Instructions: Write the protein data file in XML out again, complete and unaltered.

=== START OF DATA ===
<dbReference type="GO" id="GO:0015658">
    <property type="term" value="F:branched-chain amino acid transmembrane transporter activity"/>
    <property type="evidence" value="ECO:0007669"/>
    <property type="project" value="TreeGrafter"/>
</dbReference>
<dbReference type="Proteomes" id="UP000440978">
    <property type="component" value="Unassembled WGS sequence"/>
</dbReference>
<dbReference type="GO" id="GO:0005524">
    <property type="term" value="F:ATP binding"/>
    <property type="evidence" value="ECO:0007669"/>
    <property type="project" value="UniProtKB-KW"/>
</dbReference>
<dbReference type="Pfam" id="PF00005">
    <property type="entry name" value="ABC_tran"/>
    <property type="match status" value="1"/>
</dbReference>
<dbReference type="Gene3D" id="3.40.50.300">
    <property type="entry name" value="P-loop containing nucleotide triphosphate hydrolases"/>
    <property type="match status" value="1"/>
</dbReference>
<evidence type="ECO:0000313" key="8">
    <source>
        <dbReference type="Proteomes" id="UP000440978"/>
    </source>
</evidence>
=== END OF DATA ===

<dbReference type="GO" id="GO:0015658">
    <property type="term" value="F:branched-chain amino acid transmembrane transporter activity"/>
    <property type="evidence" value="ECO:0007669"/>
    <property type="project" value="TreeGrafter"/>
</dbReference>
<dbReference type="Proteomes" id="UP000440978">
    <property type="component" value="Unassembled WGS sequence"/>
</dbReference>
<dbReference type="GO" id="GO:0005524">
    <property type="term" value="F:ATP binding"/>
    <property type="evidence" value="ECO:0007669"/>
    <property type="project" value="UniProtKB-KW"/>
</dbReference>
<dbReference type="Pfam" id="PF00005">
    <property type="entry name" value="ABC_tran"/>
    <property type="match status" value="1"/>
</dbReference>
<dbReference type="Gene3D" id="3.40.50.300">
    <property type="entry name" value="P-loop containing nucleotide triphosphate hydrolases"/>
    <property type="match status" value="1"/>
</dbReference>
<evidence type="ECO:0000313" key="8">
    <source>
        <dbReference type="Proteomes" id="UP000440978"/>
    </source>
</evidence>